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Robin Hextrum is a contemporary oil painter who lives and works in the Denver area. She grew up in a small coastal town called Stinson Beach in Northern California where she developed a passion for the natural environment. During her undergraduate studies at USC she completed a double major in Fine Art and Neuroscience while also rowing on the Varsity Women’s Crew Team. Following this diverse experience, she studied at Laguna College of Art and Design where she received her MFA in painting. She then completed a second Master’s degree in Modern and Contemporary Art History at UC Riverside. Her paintings represent a fusion of her traditional art training with her knowledge of art history and art theory. Robin is now an Assistant Professor of Visual Art at Regis University. She has gallery representation at Abend Gallery in Colorado. Robin Hextrum has exhibited her paintings across the country and is the recipient of grants from The Elizabeth Greenshields Foundation and The Stobart Foundation.
My work derives inspiration from recent social, political, and environmental upheavals. The work responds to these instabilities, while also carving out new possibilities for moving forward. Drawing heavily from Dutch still life masterpieces, many works embody a contemporary version of the vanitas theme, which is a reminder of our mortality. Flowers symbolize beauty and the transience of human life within the vanitas genre. Their short lived beauty reminds us of our brief existence on this planet. These works take the extravagance of the 17th century still life to an extreme by enlarging the scale and adding bold and vibrant colors. A flood of flowers overtakes the viewer. While the original intent of vanitas works was to push viewers to a more strict and pious path, these works ask viewers to consider the mortality of our planet. They show nature growing and mutating to adapt to an ever shifting climate and environment.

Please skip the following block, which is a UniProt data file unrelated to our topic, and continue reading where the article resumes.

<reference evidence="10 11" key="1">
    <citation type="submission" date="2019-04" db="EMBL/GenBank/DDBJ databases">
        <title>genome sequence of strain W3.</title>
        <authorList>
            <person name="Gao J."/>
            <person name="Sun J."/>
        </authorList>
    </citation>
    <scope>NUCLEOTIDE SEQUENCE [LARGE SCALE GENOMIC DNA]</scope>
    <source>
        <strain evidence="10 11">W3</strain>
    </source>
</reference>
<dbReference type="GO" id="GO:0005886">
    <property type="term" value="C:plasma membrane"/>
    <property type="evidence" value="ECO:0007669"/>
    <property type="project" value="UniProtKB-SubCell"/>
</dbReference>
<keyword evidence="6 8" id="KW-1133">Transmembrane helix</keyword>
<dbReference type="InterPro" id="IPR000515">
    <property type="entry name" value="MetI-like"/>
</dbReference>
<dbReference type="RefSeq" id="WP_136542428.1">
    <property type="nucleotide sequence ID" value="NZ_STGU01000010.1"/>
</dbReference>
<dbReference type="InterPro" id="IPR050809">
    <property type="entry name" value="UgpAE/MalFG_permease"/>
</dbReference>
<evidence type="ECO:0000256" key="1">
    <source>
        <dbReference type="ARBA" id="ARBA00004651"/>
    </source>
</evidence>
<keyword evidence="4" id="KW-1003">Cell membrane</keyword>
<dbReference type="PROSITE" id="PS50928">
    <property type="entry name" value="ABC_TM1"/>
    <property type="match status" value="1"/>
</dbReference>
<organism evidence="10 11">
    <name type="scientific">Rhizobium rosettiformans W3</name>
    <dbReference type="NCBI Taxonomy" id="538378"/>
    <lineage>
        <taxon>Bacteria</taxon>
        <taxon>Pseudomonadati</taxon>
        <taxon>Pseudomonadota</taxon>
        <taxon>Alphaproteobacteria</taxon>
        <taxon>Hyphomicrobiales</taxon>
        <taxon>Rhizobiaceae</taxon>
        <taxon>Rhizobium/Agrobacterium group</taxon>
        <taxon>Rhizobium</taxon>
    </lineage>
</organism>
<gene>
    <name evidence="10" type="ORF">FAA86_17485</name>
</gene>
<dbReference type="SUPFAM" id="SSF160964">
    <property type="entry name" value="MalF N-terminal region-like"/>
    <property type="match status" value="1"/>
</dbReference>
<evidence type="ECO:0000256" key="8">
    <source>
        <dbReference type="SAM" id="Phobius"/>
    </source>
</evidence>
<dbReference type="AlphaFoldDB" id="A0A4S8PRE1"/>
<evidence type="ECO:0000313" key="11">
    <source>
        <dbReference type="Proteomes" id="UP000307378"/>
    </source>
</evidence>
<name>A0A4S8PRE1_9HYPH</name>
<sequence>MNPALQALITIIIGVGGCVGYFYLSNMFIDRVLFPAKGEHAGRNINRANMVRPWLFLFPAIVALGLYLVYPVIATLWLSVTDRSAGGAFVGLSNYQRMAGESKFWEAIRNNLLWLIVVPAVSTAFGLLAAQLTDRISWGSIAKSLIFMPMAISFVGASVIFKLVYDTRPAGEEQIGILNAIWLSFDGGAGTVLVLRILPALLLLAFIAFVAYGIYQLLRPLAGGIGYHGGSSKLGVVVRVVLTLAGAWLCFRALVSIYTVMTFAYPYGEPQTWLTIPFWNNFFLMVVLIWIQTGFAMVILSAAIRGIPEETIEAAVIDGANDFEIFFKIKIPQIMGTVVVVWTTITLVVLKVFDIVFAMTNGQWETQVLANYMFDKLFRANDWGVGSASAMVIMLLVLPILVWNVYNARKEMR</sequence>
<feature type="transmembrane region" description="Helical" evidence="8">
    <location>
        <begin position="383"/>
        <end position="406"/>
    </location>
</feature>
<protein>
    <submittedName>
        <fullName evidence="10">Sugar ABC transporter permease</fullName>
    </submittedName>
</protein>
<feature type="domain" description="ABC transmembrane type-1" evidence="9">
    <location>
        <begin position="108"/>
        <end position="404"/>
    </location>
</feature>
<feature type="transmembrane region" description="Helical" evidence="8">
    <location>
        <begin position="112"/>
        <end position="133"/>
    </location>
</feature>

Each work explores the tension between natural and constructed worlds in its own way. Many paintings contrast organic elements with geometric structures to symbolize this conflict. Plants and flowers seem to be clawing back the rigidity and structure of hard line geometry. The works also incorporate animals as subjects. The combination of animal imagery with abstract shapes and unusual colors alludes to the dire state of our natural environment and the necessity for animals to adapt to a new climate. Caught up in swirls of abstract marks and unnatural colors, nature pushes forward to combat toxic surroundings.
On a formal level, my paintings explore the dividing lines between representation and abstraction. While still privileging representation, a single work includes various degrees of resolution and construction of illusionistic space. Each painting combines traditional subject matter and technique with contemporary paint application. Delicate roses stand adjacent to cartoonish flowers and expressive marks. Crude drawings sit beside polished and rendered imagery, creating a jarring and even theatrical quality. The use of these contrasting formal elements is meant to further develop the sense of tension. Each piece builds formal and conceptual juxtapositions that will develop into new possibilities for interpretation and reflection about our place in a vulnerable ecosystem.